A couple weeks ago we were surprised and delighted to find that another team had come up with the idea for a portable tool that could help users quickly get going with DH applications. And this week we found that Professor Tenen and colleagues had also discussed how to tackle such a project and had come up with yet a different solution! In discussing that solution, we found it matched our aim of providing an ease of quickly setting up an environment for new users and made us change our focus for both implementation and outreach.
We’ll keep a description of Professor Tenen’s proposed approach for a later post, but say that using his method circumvents big issues we would have encountered with our original proposal — what if users don’t have one of the operating systems that a DH Box install script was written for? Moreover, what if an addition works for one operating system but not others (a painful lesson Steve learned this week!)? What if unaccustomed users have issues with the install scripts? Or with the command line? This will save us a lot of user issues in the long run. We were happy to hear we wouldn’t have to give up our Raspberry Pi pursuits — Professor Tenen was also excited about the potential of the hyper portable/affordable Raspberry PI platform, suggesting a DH Box ‘lite’ version to be later produced.
So, we will be abandoning the install script approach and with it the need for a robust way to deal with different operating system issues. Our main issues will now be:
- Creating meticulous documentation to get unaccustomed users up-and-running
- Maintenance of new releases of the DH tools in DH Box
- Building of a community invested in suggesting improvements for DH Box and helping with maintenance
Professor Tenen suggested starting with GitHub for organizing pending tasks (as GitHub “Issues”) into Milestones, recording documentation on a GitHub Wiki, and inviting users to enter requests through new Issues.
Not only did Professor Tenen’s suggestions prove invaluable, but forming a relationship with him did as well — he offered to continue meeting with the DH Box team weekly, to present a workshop at CUNY on the technologies he suggested for us, and to help start our documentation based off his own.
The DH Box team is very excited to dive into our new implementation strategy and to work through how maintenance and community building will be executed.
A huge shoutout and special thank you to Professor Dennis Tenen!
The DH Box team has been working hard on defining the scope for DH Box and setting up our project plan. We’ve started using Asana as our project management tool. As the project manager, I’m really enjoying Asana. It’s flexible, easy, and it allows our team to collaborate on building the plan as we go. It’s also very nice that it tracks everything and sends out plenty of reminders!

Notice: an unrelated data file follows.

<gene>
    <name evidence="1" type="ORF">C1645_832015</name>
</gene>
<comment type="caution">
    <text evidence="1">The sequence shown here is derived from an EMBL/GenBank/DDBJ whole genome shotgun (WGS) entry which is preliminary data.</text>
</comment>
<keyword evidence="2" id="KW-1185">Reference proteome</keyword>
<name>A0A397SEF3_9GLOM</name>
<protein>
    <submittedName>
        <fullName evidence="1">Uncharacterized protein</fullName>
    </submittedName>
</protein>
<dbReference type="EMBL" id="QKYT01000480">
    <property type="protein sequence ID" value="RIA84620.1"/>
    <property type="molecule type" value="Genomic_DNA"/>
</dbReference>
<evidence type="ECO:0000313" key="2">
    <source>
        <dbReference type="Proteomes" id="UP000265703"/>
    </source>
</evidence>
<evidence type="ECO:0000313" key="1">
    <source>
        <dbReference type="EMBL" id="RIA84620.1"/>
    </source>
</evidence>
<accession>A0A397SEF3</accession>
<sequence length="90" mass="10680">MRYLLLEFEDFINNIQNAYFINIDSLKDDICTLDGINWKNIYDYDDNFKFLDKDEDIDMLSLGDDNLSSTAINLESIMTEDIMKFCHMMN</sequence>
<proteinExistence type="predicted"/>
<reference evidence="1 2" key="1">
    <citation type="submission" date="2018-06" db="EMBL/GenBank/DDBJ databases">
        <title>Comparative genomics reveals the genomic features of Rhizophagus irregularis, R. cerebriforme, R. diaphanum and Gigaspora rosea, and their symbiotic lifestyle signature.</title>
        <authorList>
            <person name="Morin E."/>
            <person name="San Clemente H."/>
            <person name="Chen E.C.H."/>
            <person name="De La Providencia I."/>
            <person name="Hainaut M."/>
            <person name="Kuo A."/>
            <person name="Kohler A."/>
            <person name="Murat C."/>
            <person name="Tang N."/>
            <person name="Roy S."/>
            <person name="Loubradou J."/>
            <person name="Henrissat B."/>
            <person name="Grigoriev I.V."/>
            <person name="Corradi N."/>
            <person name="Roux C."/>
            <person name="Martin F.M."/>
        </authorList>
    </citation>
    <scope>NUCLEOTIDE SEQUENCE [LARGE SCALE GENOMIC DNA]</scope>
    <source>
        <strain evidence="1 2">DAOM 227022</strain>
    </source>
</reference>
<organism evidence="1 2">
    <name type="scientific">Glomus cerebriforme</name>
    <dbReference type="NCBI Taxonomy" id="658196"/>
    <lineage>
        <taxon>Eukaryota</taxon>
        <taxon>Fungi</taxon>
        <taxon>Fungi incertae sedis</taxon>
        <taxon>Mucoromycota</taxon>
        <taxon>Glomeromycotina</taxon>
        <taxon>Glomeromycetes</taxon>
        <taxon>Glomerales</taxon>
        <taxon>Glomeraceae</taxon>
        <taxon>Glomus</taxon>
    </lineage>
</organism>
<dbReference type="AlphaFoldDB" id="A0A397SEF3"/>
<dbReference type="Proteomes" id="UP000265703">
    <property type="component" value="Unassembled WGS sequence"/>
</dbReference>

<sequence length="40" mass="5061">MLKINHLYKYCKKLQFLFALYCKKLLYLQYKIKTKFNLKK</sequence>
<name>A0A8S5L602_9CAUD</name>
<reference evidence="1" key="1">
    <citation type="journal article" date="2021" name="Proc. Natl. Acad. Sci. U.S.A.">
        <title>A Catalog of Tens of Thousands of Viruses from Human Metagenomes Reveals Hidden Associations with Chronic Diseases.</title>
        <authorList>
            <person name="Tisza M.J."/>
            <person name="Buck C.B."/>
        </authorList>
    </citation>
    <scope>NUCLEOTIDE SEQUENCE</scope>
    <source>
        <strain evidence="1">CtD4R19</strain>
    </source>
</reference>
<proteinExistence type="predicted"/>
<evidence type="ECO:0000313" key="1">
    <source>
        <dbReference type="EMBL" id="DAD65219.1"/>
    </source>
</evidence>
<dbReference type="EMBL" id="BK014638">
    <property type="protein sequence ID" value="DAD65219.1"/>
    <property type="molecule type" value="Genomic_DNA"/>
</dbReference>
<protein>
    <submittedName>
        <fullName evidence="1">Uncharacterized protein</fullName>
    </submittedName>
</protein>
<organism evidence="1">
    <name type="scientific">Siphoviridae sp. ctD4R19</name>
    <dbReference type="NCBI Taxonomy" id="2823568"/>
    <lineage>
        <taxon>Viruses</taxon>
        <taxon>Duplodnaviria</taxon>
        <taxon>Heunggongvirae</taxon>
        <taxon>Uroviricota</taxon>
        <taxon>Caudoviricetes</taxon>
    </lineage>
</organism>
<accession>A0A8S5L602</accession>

Our scope has been narrowing down as we refine our concept of DH Box. We are thinking more about who will use DH Box and thinking about the best way to make it a valuable toolkit for introductory students in digital humanities classes.
Pedagogy is a key part of the digital humanities at the CUNY Graduate Center and the Praxis Network. Our focus for the first phase of development will be text analysis and topic modeling including key tools such as Mallet, Natural Language Toolkit (NLTK), and the Stanford Named Entity Recognizer. We are going to build an interactive textbook using IPython Notebook. The textbook will be bundled with the DH Box install scripts and it will help orient students with the tools through interactive code execution. We have also thought more about our platform and what would be most useful for our users. We are going to make DH Box available for download not only for Raspberry Pi but also for Linux, Mac, and hopefully Windows.
As we have narrowed down our scope, we are also discovering a much wider range of connections to the DH community. Our professor, Matt Gold, has put us in touch with his colleague Dennis Tenen. GC Digital Fellow Micki Kaufman suggested we check out Ian Milligan’s work and we’ve found amazing stuff in Big Digital History: Exploring Big Data through a Historian’s Macroscope, a co-written manuscript by Shawn Graham, Ian Milligan, and Scott Weingart. My library colleague Roxanne Shirazi, who edits the dh+lib blog, suggested we check out an idea for a project called DH creator stick which George Williams proposed at THATCamp Piedmont 2012 (see also a blog post by Mark Sample).
We’re amazed by the range of rich ideas we are beginning to discover. We hope to reach out to the DH community and ask for advice and feedback as DH Box takes shape.